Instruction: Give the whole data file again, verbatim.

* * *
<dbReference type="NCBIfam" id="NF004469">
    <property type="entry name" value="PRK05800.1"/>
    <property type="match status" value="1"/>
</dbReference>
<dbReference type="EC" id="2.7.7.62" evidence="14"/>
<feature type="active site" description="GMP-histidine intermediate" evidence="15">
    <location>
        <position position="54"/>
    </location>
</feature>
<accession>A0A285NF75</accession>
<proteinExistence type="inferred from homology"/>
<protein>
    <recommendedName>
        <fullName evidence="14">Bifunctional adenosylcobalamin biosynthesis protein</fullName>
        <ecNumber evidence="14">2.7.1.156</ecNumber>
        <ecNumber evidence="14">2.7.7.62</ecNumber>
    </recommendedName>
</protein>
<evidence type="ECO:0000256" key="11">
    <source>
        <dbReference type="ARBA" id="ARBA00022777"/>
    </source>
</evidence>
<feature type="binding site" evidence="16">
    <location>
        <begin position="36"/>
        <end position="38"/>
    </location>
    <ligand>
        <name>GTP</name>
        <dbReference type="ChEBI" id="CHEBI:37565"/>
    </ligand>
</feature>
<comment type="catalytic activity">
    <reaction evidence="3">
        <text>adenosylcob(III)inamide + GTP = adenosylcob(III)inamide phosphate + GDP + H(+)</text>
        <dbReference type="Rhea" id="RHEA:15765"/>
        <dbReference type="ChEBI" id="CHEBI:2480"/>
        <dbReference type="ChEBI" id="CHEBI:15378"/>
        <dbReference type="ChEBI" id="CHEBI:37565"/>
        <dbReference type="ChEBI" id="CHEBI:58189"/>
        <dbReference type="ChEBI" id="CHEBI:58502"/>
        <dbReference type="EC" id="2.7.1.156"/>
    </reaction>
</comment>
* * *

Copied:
<dbReference type="NCBIfam" id="NF004469">
    <property type="entry name" value="PRK05800.1"/>
    <property type="match status" value="1"/>
</dbReference>
<dbReference type="EC" id="2.7.7.62" evidence="14"/>
<feature type="active site" description="GMP-histidine intermediate" evidence="15">
    <location>
        <position position="54"/>
    </location>
</feature>
<accession>A0A285NF75</accession>
<proteinExistence type="inferred from homology"/>
<protein>
    <recommendedName>
        <fullName evidence="14">Bifunctional adenosylcobalamin biosynthesis protein</fullName>
        <ecNumber evidence="14">2.7.1.156</ecNumber>
        <ecNumber evidence="14">2.7.7.62</ecNumber>
    </recommendedName>
</protein>
<evidence type="ECO:0000256" key="11">
    <source>
        <dbReference type="ARBA" id="ARBA00022777"/>
    </source>
</evidence>
<feature type="binding site" evidence="16">
    <location>
        <begin position="36"/>
        <end position="38"/>
    </location>
    <ligand>
        <name>GTP</name>
        <dbReference type="ChEBI" id="CHEBI:37565"/>
    </ligand>
</feature>
<comment type="catalytic activity">
    <reaction evidence="3">
        <text>adenosylcob(III)inamide + GTP = adenosylcob(III)inamide phosphate + GDP + H(+)</text>
        <dbReference type="Rhea" id="RHEA:15765"/>
        <dbReference type="ChEBI" id="CHEBI:2480"/>
        <dbReference type="ChEBI" id="CHEBI:15378"/>
        <dbReference type="ChEBI" id="CHEBI:37565"/>
        <dbReference type="ChEBI" id="CHEBI:58189"/>
        <dbReference type="ChEBI" id="CHEBI:58502"/>
        <dbReference type="EC" id="2.7.1.156"/>
    </reaction>
</comment>